Sexually Transmitted Disease (STDs)

Sexually Transmitted Disease (STDs)

What is an STD?

A sexually transmitted disease (STD), or sexually transmitted infection (STI), is a pathogen most commonly spread during vaginal, anal, and oral sex. STDs are common—especially among young people—and include infections such as Chlamydia, Gonorrhea, Syphilis, Herpes Simplex Virus (HSV), Hepatitis B Virus (HBV), Human Papillomavirus (HPV), and Human Immunodeficiency Virus (HIV). It is important to remember that anyone who is sexually active can get an STD and that some infections, such as Herpes Simplex Virus (HSV) and Human Papilloma Virus (HPV), are spread via skin-to-skin contact.


Can sexually transmitted infections be cured?

Bacterial infections, such as Chlamydia, Gonorrhea, and Syphilis can be cured via prescribed antibiotics. It is important that all infected or exposed sex partners are treated before resuming sexual relations. Otherwise, the cycle of infection will continue.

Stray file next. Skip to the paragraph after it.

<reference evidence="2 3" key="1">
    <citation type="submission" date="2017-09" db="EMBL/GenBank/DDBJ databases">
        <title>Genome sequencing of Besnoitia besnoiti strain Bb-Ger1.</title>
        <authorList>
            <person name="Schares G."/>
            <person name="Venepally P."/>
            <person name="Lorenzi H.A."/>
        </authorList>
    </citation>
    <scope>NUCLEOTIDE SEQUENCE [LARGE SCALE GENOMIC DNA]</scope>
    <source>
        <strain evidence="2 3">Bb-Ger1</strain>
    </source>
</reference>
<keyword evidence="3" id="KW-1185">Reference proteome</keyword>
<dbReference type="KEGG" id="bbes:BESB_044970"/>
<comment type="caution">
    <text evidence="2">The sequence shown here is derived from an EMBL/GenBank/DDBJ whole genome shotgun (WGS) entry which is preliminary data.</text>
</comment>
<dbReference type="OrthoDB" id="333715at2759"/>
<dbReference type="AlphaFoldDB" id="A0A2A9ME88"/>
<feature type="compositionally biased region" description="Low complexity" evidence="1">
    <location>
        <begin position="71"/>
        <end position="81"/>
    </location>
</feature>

Viral infections, on the other hand, are treatable, though not curable. While there is vaccination available to prevent Hepatitis B Virus (HBV) and Human Papillomavirus (HPV)—and while the immune system can often remove these two infections on its own—there is currently no medial cure for HBV or HPV.

As for Herpes Simplex Virus (HSV) and Human Immunodeficiency Virus (HIV), these sexually transmitted infections are considered incurable (i.e., unable to be cured). It is important to know that antiviral and antiretroviral medication is available to treat people living with HSV or HIV, respectively.

Attention: Please consult a health care provider for more information on STD treatment.


How would I know if I have an STD?

Many STDs have no signs or symptoms—the only sure way to know if you have an STD is to get tested.

For a list of sites that provide STD testing and treatment services, see Bay Area STD Clinics.

STD Prevention: For information on how to prevent sexually transmitted infections, see How You Can Prevention Sexually Transmitted Diseases (CDC).

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